Eddie Redmayne battled Maisie Williams with a plastic spear to prep for Early Man
Some actors take their research very seriously.
Daniel Day-Lewis, for example, recreated a couture Balenciaga gown to prepare for Phantom Thread. And when it came time for Eddie Redmayne to portray an animated caveman named Dug in Early Man, he was ready to go full Neanderthal in his preparation alongside costar Maisie Williams.
“Maisie Williams and I went down to Bristol, where Aardman [Animations] are, and got dressed up as cave people in massive cave suits and stabbed each other with plastic spears,” he tells EW.
Redmayne likens Aardman’s stop-motion studio to Willy Wonka’s chocolate factory. “It’s the most extraordinary place,” he says. “[They have] all these stunning sets that are colorful and vibrant and lifelike, and yet they’re miniscule. And then they have a whole area that’s just the characters’ mouths — like hundreds of thousands of different versions of Dug’s mouth with different expressions. … But they also have this zone which is where the animators go up and get dressed up in huge caveman outfits and film themselves playing the characters, so they can then model from that.”
Though his playful session with Williams was the only time Redmayne got deep into what he’d describe as “research” into early man, he also had to tackle his very first voice acting role. “It’s weirdly much more physical than I expected,” he says. “Because you’re trying to channel all of the character’s traits into just your voice, which, for me, meant that I sort of put my back out and do weird things with my arms.”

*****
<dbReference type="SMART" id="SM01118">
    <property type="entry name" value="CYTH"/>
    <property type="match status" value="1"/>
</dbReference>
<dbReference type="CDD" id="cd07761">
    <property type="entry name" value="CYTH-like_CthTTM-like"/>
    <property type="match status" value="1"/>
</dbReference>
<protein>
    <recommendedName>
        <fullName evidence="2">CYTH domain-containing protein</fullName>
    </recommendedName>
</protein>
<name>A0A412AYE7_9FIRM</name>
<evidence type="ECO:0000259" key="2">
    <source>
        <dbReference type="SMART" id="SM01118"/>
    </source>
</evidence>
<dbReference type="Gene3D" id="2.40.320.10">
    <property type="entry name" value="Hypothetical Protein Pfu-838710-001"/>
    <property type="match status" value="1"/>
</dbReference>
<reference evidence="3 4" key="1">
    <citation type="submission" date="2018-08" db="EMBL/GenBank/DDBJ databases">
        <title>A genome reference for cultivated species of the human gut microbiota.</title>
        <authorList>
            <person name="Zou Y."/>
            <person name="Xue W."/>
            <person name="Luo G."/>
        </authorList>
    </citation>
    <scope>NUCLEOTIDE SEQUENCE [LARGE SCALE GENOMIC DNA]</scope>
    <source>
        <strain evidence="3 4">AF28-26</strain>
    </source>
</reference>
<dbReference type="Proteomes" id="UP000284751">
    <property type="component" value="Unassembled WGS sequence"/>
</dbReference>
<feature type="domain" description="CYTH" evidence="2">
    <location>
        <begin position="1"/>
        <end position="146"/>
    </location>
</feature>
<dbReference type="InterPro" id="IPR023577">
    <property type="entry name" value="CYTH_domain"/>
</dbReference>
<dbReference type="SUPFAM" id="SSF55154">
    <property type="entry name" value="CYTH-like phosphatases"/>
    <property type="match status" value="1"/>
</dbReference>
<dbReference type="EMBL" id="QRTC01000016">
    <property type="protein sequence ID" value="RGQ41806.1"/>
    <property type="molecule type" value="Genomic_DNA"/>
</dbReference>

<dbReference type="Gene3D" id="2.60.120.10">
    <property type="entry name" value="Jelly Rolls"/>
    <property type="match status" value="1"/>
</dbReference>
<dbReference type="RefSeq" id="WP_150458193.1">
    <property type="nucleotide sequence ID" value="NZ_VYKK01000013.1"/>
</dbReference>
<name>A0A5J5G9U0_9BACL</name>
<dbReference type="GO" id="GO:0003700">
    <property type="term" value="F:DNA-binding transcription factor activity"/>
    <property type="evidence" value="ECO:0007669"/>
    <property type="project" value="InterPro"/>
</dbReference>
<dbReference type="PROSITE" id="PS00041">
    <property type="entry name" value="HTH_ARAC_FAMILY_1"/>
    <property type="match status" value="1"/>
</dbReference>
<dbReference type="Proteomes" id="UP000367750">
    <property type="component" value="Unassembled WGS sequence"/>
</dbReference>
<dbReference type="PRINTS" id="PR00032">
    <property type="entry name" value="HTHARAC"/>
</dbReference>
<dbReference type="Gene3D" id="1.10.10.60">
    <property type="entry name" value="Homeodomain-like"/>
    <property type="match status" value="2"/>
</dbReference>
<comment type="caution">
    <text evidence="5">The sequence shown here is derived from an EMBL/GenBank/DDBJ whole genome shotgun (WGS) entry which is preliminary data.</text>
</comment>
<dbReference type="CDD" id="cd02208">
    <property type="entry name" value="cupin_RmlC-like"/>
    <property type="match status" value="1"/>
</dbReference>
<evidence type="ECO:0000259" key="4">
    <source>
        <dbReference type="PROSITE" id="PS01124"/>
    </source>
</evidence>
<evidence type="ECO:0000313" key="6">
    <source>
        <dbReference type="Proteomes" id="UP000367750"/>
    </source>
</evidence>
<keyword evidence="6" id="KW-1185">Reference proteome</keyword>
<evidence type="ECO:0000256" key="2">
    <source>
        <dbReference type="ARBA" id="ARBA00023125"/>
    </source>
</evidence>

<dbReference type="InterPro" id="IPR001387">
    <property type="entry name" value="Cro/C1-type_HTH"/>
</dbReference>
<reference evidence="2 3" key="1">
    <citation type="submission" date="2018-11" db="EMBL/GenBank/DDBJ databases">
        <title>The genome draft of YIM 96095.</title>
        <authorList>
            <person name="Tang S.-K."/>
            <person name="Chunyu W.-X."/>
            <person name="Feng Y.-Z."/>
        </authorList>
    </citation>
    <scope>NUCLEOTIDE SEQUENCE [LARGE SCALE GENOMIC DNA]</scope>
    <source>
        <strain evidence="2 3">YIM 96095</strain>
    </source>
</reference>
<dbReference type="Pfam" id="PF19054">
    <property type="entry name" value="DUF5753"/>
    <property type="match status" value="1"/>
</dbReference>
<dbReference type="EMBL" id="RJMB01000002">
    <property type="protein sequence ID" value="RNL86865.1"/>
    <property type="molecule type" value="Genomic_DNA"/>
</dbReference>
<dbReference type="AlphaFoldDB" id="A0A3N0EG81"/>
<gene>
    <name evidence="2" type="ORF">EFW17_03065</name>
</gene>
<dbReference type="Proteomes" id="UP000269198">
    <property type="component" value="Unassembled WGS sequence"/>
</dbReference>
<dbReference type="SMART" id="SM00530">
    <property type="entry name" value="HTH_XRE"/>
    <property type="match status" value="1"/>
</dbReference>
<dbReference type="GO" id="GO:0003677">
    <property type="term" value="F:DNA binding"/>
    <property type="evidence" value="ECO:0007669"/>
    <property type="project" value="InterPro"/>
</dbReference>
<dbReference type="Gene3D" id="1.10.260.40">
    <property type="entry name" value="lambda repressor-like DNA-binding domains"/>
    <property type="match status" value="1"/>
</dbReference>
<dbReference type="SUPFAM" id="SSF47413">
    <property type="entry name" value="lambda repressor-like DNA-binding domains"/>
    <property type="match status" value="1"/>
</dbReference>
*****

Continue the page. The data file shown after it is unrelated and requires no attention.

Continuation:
Redmayne’s natural speaking voice has been replaced by a slightly different dialect and pitch. Finding the right sound for Dug was a process of trial and error that largely stemmed from studying the look and feel of the character. “He has a massive mouth, which conveniently I have, and huge eyes and kind of eternal optimism,” Redmayne explains. “So I fooled around for about an hour and a half with lots of different voices, but with really wide eyes and a wide mouth, and somehow ended up with that one. I wish I could say there was any more delicate a process, but it was just like throwing mud at a wall and then trying to sculpt it.”
For Redmayne, appearing in an Aardman production was an opportunity to be a part of a British cultural institution. “Aardman and Nick Park are such an institution in Britain. You grew up watching Wallis and Gromit and Chicken Run and those films, and the Creature Comforts,” he says. “When I got the call, it was one of those slightly dreamlike moments.”
Still, Redmayne’s Early Man role was not without its challenges. Namely, correctly pronouncing the name of Dug’s pet pig, Hognob, a riff on the popular British
cookies biscuits Hobnobs. “Because Hobnobs are one of my favorite biscuits, it took me a long while to be able to say Hognob,” Redmayne admits. “I kept naming our Hognob after said chocolate biscuit.”
Early Man hits theaters Feb. 16.